Massive Words: 03, Jean-Christophe Valtat

It’s an 84-page novella. It’s one long paragraph that details what an adolescent narrator thinks about a mildly mentally-retarded/ developmentally-delayed girl he sees at a busstop. It’s translated from French.

It should be pretentious as hell.


It’s gems like these that make 03 worth re-reading:

This was clear from the way she never returned my gaze when I looked at her, so that my own existence, hard enough for me to maintain with any robustness to myself, was, for those dark eyes –black as the inside of closed fists, reflecting less the outside world than the abandoned interior of a skull….

Or this:

The only good thing about childhood is that no one really remembers it, or rather, that’s the only thing about it to like: this forgetting. What else could possibly lie beneath that peaceful oblivion but shame: a dark knowledge of that terrible badge of weakness, that inescapable servitude … a sickening awareness that just about everything there is to understand was beyond us, made even worse by the lies and inaccuracies that adults feel entitled to spread around, deliberately, or because they don’t know any better, about themselves or about the nature of reality…. And that’s not even counting the sheer terror that could take hold — the slightest thing could do it, a mask, a dummy– at any moment.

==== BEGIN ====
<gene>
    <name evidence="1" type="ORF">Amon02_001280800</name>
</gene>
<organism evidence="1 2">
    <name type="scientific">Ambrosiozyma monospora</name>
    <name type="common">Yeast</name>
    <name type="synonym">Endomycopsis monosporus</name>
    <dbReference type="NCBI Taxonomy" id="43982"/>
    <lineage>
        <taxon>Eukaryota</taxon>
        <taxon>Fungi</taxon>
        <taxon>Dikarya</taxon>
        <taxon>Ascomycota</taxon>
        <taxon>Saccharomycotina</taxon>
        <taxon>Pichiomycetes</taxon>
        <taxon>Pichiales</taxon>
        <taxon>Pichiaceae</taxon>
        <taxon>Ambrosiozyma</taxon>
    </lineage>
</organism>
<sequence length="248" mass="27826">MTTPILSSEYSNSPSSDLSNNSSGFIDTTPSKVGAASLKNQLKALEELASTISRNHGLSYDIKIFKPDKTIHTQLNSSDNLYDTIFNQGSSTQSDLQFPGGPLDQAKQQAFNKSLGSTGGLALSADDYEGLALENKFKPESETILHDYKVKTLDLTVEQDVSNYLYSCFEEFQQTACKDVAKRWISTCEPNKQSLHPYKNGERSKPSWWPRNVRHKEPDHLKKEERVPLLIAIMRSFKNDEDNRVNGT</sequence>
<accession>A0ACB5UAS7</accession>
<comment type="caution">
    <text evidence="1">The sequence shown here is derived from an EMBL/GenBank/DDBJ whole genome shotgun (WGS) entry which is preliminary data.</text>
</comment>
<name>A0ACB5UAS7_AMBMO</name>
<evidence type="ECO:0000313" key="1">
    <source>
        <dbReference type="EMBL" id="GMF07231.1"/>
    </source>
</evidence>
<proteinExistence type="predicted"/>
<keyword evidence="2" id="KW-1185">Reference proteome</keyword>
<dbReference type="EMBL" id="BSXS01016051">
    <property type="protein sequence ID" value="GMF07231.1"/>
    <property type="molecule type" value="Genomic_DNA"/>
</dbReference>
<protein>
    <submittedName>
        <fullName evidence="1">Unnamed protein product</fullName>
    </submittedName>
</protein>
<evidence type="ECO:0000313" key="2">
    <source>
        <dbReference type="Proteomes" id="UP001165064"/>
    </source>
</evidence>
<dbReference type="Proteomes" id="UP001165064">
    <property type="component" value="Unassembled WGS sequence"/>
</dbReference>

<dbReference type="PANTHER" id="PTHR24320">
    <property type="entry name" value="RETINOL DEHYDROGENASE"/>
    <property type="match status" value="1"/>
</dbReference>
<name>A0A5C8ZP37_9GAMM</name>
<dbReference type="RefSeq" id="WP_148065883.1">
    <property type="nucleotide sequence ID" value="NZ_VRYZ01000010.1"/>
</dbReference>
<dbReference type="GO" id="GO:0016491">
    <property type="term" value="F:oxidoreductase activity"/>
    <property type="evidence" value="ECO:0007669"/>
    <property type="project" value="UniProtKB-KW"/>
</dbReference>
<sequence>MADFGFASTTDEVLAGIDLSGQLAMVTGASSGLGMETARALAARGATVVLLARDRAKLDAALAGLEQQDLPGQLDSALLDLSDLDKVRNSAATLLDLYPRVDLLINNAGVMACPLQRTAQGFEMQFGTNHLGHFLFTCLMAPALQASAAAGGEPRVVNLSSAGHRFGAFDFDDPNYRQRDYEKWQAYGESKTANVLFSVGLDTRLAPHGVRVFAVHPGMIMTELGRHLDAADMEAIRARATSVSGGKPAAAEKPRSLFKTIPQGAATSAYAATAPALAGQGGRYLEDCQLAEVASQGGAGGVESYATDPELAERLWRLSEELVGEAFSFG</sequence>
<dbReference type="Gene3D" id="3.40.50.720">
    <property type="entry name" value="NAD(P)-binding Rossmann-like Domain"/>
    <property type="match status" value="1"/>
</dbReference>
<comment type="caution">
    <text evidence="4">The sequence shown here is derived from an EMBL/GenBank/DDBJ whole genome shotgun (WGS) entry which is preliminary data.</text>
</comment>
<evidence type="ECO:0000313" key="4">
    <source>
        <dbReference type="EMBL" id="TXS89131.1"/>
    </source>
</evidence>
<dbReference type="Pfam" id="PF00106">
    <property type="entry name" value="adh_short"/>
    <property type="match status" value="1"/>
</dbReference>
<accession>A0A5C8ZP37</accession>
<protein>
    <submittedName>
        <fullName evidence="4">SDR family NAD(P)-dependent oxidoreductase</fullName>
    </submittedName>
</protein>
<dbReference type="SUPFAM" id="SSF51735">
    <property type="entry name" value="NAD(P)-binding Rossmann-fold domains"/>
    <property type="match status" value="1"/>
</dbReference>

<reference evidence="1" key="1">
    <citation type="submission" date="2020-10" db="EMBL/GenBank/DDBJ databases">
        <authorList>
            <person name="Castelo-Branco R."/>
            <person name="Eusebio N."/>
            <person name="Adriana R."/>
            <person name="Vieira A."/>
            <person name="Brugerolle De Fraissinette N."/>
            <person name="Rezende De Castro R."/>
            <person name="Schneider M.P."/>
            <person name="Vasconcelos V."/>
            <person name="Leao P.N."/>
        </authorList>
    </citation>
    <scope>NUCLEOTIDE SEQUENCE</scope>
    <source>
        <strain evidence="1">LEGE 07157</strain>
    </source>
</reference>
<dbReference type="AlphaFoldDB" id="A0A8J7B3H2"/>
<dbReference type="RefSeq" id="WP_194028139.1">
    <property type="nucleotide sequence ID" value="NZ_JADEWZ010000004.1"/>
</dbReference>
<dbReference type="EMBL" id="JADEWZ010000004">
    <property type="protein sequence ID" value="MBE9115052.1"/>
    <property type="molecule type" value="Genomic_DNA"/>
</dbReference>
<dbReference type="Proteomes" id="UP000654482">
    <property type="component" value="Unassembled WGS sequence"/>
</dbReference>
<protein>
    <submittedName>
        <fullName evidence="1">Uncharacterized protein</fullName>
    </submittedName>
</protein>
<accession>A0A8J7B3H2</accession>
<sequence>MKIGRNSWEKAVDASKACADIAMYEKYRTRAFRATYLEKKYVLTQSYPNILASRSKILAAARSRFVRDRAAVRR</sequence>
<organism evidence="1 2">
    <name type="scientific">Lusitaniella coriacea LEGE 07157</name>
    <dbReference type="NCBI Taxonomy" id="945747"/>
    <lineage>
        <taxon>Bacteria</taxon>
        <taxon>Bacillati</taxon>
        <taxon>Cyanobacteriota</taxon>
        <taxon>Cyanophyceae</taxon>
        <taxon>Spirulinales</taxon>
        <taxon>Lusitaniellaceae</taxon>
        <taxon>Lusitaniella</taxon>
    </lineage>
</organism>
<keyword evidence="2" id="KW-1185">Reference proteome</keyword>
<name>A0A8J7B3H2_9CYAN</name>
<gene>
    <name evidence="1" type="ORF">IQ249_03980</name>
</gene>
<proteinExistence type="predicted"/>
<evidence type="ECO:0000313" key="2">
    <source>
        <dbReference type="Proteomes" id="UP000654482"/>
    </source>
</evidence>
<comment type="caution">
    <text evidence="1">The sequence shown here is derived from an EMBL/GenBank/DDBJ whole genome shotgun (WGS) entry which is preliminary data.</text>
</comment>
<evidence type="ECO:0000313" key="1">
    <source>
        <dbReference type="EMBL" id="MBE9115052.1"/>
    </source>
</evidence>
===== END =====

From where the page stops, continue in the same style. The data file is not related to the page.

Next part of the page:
Or especially this!

…as far as I was concerned, as a reformed ex-child, a proud one, I don’t ever remember feeling that I was looking on a brand-new world with fresh eyes. There were, of course, some things that a small child did perceive for the first time, but given the narrow confines of its tiny mental universe, the blankness of its stunted memory, on the whole, adults or teenagers were better equipped to see more, to be more discerning, and, assuming they had their wits about them, to understand these things for the first time. The notion of this powerful childhood gaze was all the more specious given that adults, in the name of that very spontaneity, subjected children to every sort of rehearsed and prepackaged foolishness so that what children were supposed to see and like was no more than the adults’ idea of what they imagined having lost themselves, which in turn was probably no more than other versions of childhood recycled by other adults, this cycle of loss building itself up according to the endless demands of nostalgia, so that the older and more rotten the world became, the more this driveling idiocy prevailed and this idea of innocence took hold.

It’s a wonderfully non-Romantic, penetrating look at what is normally tediously (and nostalgically) lied about: children, adolescents, the developmentally delayed, and many other things.

It’s unyielding and truthful. Isn’t that one type of Great Literature?

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